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|Paynesville Press - April 24, 2002|
National Honor Society inducts 17 students
Seventeen juniors and seniors at Paynesville Area High School were inducted into the local chapter of the National Honor Society on Monday, April 15.|
Induction indicates achievements in academics, leadership, service, and character.
"These are the ideals that the National Honor Society fosters, and these are the ideals we want in our student body," said high school principal John Janotta, before the induction.
"These are not only, in my estimation, the best students in school," added Janotta in closing the ceremony, "but the busiest, too. I'm impressed that you could make it. Congratulations."
Inductees on Monday, April 15, were: (front, l to r) Stephanie Thomsen, Jennifer Gully, Jason Leyendecker, and Jacqie Utsch; (middle) Ryan Whitcomb, Krista Kotschevar, Nicole Flint, Jessica Andrie, Ashley Wall, Laura Stoneburner, and Mandy Mayer; (back) Mindy Meagher, Ann Stalboerger, Andy Jones, Justin Reeck, Craig Thomes, and Katie Bengtson.
To be eligible for the National Honor Society, students must have a grade point average of 3.0 or higher. That's the academic part. They also must have demonstrated leadership, service, and character. A panel of five teachers reviews the applicants each year and selects the inductees.
Seniors inducted last week were: Jennifer Gully, Andrew Jones, Krista Kotschevar, Jason Leyendecker, Craig Thomes, Stephanie Thomsen, Jacqueline Utsch, Ashley Wall, and Ryan Whitcomb.
Juniors inducted were: Jessica Andrie, Katie Bengtson, Nicole Flint, Amanda Mayer, Mindy Meagher, Justin Reeck, Ann Stalboerger, and Laura Stoneburner.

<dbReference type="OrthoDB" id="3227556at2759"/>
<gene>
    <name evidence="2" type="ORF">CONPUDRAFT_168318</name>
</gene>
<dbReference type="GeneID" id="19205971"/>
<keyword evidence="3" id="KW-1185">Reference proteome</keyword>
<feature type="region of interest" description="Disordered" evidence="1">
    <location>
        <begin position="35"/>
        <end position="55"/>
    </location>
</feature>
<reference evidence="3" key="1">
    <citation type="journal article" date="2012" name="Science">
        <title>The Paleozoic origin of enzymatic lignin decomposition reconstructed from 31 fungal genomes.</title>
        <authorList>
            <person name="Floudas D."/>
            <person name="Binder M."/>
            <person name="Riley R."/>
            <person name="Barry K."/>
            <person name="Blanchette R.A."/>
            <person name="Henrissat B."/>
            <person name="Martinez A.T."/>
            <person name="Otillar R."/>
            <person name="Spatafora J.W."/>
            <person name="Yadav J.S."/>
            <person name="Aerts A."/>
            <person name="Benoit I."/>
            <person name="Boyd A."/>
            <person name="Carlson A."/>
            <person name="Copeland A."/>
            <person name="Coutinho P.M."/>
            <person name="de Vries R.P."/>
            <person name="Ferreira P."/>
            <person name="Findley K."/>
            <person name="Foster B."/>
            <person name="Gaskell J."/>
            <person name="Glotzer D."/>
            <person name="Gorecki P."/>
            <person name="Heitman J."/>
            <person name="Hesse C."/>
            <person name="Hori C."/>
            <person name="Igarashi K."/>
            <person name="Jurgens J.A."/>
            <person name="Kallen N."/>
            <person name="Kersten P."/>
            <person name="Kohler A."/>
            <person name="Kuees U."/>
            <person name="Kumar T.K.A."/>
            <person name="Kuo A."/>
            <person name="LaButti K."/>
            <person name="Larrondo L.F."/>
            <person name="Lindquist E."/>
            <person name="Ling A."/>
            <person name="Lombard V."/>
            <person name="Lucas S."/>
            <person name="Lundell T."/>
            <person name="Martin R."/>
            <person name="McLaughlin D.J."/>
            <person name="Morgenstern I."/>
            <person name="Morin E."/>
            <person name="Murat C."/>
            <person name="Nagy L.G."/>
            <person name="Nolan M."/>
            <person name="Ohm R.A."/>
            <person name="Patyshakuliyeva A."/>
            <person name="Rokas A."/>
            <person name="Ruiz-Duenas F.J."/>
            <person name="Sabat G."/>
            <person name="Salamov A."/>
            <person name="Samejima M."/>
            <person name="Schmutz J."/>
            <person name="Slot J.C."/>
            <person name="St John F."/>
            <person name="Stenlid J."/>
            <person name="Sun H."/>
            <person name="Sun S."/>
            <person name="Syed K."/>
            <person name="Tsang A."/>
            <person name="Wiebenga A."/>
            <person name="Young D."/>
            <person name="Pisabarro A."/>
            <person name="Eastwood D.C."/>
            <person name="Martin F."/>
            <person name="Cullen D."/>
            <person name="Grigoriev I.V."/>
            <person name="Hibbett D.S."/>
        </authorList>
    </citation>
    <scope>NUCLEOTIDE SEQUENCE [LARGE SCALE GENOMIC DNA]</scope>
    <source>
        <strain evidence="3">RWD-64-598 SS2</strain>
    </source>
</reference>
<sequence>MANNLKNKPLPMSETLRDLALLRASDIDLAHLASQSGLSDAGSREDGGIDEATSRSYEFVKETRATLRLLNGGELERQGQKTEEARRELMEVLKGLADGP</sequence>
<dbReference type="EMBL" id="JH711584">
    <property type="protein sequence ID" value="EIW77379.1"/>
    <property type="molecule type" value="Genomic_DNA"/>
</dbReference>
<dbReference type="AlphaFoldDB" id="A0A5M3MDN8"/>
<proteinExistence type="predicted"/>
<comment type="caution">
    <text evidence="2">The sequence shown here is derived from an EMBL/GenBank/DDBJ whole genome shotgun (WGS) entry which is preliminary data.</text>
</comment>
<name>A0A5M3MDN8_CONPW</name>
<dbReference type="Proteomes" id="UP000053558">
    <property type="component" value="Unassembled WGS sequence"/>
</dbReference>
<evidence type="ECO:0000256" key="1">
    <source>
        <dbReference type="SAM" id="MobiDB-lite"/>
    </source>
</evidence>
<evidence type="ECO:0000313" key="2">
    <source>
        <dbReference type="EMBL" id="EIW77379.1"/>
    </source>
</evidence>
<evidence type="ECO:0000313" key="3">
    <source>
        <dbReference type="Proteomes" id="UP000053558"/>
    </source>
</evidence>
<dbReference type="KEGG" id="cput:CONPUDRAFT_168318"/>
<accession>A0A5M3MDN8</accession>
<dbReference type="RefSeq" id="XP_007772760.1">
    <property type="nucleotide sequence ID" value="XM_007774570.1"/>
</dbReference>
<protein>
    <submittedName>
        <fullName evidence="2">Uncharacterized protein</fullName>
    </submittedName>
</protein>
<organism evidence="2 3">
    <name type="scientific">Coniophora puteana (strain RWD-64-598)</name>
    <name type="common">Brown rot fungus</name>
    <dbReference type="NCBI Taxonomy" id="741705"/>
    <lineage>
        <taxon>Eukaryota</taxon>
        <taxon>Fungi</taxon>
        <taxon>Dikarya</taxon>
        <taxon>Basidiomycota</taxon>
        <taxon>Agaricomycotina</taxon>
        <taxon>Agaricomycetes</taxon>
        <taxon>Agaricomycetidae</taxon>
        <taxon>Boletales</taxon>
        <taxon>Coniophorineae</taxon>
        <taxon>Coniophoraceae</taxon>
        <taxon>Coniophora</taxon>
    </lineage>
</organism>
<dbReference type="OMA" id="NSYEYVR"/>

In addition, 14 current PAHS seniors were inducted into the National Honor Society as juniors in 2001: Melissa Bachman, Laurie Barten, Wendy Bennett, Scott Buermann, Jennifer Habben, Lisa Hemingson, Jennifer Hess, Maria Janotta, Rachel Koehn, Sara Lieser, Amy Mueller, Heather Roos, Jonathan Schefers, and Scott Thompson.
Remarks at the ceremony last week were given by Dick Butler, who served the school district as an English teacher for 41 years before retiring last year. He talked about the importance of education in his life, his love of literature and poetry, and his continuing quest to learn.
He talked about having the humility to keep learning and that doubts aren't necessarily bad if they cause you to dig deeper or study harder.
"Learn something everyday," he told the students and their parents.
"You can't go out of school these days without a broad base, a broad background," he added. "So in 15 years, when the world is turned upside down, you have a wide background to draw on."
Paynesville has lots of things to do, he continued, such as keeping a journal, writing letters, visiting grandparents, attending plays, volunteering, and reading books. "The cure for boredom," he said, "is curiosity."
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